Realistically - What are the chances of getting a liver transplant in the UK?

Hi All,

I drank 80 to 100 units a week for 10 years (a very bad time kicked it all off). I havent been diagnosed - but I have cirrhosis.

Symptoms include palmar erythema, spider veins around neckline, extreme fatigue, getting "fatter" around my abdomen and look pregnant (probably ascites), slight jaundice in eyes, flaking skin, stinking bed.

Very very slowly, all these things are getting worse.

I stopped drinking totally 3 years ago - will never drink again and infact I enjoy being sober and on coke in the pub with my mates.

Im 44.

A read so often here that doctors are not helpful to people like myself, personally, mine may be helpful but weve had a few mix ups in the past with missed appointments for results, and me not stopping drinking when I was told to 6 years ago (for something else - a slight pain on other side than liver). I didnt realise the doctor meant forever - doc said "I think you should cut down, actually no, I think you should stop" and that was it - I was even told the doctor wasnt worried about my liver at the time. So I stopped for 6 weeks to see if the pain on my left side would go, it didnt, and I gradually started drinking again - and this went on for another 3 years.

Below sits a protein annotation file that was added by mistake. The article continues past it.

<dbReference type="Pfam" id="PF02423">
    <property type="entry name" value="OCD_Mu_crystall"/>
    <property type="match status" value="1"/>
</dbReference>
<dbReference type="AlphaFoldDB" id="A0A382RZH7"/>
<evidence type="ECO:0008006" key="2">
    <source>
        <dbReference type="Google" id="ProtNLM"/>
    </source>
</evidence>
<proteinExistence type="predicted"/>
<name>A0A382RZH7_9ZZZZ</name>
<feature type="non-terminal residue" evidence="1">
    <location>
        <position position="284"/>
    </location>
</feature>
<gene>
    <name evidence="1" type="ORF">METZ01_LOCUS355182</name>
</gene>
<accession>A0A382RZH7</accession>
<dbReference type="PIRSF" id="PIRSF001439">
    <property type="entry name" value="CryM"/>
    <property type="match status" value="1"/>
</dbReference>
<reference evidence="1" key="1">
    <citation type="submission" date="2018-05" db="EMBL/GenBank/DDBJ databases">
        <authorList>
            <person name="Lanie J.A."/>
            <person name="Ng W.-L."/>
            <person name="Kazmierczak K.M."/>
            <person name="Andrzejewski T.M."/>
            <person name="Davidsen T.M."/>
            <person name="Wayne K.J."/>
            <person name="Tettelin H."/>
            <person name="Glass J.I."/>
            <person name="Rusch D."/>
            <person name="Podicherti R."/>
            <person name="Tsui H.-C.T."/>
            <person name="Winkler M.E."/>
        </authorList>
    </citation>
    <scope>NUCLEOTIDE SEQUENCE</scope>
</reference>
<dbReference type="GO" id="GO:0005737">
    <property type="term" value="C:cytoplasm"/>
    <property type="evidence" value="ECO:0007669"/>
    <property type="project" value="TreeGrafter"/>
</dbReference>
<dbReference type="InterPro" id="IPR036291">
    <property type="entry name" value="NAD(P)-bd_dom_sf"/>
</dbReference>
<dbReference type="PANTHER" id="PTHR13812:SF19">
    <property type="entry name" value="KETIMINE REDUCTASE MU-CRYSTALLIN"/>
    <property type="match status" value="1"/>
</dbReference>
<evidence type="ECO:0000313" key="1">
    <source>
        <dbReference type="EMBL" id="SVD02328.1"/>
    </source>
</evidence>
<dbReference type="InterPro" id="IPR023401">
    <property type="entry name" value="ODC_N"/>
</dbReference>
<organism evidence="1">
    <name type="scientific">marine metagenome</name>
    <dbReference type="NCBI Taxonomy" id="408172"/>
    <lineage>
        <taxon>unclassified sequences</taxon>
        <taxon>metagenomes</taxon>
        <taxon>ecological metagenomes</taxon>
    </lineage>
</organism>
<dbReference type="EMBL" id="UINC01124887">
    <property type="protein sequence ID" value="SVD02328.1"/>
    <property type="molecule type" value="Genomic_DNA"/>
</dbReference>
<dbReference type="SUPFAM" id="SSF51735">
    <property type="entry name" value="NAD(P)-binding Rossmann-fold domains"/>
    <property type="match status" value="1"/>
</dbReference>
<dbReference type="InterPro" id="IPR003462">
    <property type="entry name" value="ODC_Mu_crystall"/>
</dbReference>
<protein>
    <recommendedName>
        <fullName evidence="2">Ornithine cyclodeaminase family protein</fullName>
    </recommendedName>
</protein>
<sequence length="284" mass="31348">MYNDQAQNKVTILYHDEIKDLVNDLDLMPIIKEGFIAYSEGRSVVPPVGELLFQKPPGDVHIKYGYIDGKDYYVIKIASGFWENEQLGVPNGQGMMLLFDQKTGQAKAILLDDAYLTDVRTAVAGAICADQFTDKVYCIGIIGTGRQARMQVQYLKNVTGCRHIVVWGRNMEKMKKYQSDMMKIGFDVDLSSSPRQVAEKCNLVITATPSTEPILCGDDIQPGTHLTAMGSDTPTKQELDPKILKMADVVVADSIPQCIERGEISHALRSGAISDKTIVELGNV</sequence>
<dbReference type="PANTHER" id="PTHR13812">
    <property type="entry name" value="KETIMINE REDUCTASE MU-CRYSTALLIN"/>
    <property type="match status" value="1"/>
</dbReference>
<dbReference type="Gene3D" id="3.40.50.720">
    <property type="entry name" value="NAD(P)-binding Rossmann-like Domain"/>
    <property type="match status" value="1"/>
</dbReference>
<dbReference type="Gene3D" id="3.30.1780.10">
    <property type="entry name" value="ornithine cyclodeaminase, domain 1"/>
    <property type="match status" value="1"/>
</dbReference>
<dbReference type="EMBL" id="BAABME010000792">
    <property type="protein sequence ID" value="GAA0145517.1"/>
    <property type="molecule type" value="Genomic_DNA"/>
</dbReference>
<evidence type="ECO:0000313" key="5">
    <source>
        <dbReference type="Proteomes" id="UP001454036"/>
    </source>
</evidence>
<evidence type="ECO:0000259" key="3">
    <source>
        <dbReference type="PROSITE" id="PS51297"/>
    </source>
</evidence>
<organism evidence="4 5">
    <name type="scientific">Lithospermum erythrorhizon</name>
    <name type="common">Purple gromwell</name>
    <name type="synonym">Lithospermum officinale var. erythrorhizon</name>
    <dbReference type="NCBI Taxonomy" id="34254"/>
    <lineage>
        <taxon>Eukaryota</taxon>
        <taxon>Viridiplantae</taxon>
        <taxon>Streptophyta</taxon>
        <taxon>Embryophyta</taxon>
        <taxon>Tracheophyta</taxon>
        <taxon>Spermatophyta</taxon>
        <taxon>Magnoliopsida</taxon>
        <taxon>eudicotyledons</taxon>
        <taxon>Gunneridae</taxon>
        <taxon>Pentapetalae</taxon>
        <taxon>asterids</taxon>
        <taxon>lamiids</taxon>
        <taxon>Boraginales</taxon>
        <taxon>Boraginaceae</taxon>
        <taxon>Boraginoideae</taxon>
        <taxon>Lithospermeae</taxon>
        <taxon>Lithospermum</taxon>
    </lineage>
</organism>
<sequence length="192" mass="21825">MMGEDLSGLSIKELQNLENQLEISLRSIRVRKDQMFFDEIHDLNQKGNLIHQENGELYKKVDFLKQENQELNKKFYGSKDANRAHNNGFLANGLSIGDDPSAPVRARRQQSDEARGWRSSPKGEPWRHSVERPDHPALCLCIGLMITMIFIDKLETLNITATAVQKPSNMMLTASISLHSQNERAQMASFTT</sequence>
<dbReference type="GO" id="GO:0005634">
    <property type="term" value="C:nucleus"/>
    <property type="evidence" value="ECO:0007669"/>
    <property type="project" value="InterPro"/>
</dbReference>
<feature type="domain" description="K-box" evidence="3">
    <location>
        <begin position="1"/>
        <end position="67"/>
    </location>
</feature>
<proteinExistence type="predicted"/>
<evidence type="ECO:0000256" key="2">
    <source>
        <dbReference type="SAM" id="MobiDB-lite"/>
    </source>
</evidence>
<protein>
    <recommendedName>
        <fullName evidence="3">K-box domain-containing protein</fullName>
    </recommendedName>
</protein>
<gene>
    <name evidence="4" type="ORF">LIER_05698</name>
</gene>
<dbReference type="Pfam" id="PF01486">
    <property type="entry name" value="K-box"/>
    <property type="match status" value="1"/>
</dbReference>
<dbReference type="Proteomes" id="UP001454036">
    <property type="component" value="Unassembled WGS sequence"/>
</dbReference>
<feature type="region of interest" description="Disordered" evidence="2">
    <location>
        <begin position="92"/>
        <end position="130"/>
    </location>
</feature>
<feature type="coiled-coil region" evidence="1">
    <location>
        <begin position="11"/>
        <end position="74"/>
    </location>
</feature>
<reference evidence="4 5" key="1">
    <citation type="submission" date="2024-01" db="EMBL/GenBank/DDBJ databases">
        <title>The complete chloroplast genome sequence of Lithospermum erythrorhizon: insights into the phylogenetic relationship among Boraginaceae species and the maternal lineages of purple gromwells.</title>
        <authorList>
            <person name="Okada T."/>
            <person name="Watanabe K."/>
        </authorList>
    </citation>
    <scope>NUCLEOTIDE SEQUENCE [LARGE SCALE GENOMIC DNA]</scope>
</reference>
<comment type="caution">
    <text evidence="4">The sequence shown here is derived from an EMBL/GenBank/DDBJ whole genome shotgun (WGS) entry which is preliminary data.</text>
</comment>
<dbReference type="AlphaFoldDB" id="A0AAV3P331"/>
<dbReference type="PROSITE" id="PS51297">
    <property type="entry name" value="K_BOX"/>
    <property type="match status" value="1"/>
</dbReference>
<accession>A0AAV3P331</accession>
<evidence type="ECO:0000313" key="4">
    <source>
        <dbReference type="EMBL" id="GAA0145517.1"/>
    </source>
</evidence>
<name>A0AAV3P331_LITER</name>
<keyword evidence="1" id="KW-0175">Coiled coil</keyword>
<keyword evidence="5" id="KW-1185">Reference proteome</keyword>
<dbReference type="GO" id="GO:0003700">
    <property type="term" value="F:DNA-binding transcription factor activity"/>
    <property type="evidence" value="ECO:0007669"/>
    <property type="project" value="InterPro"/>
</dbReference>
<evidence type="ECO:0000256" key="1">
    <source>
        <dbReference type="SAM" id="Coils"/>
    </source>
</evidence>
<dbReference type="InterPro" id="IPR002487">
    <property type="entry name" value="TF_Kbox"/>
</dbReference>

So that was 6 years ago, saw doc about something else, carried on drinking for 3 yrs, then stopped and have been stopped for the last 3.

I know I will need a transplant - I have done my studies and my condition is worsening - slowly.

I just feel that I am going to be fobbed off as another alcoholic, despite my stopping, and will never get a transplant. Even if I made eval, I could fail on medical grounds (which I know nothing of at this point such as heart or breathing trouble).

I sense my best bet is to stretch out my remaining time as long as possible by myself, and avoid the doctors. At the same time, they may save my life.

Its all a mess, what can I do?

14 Replies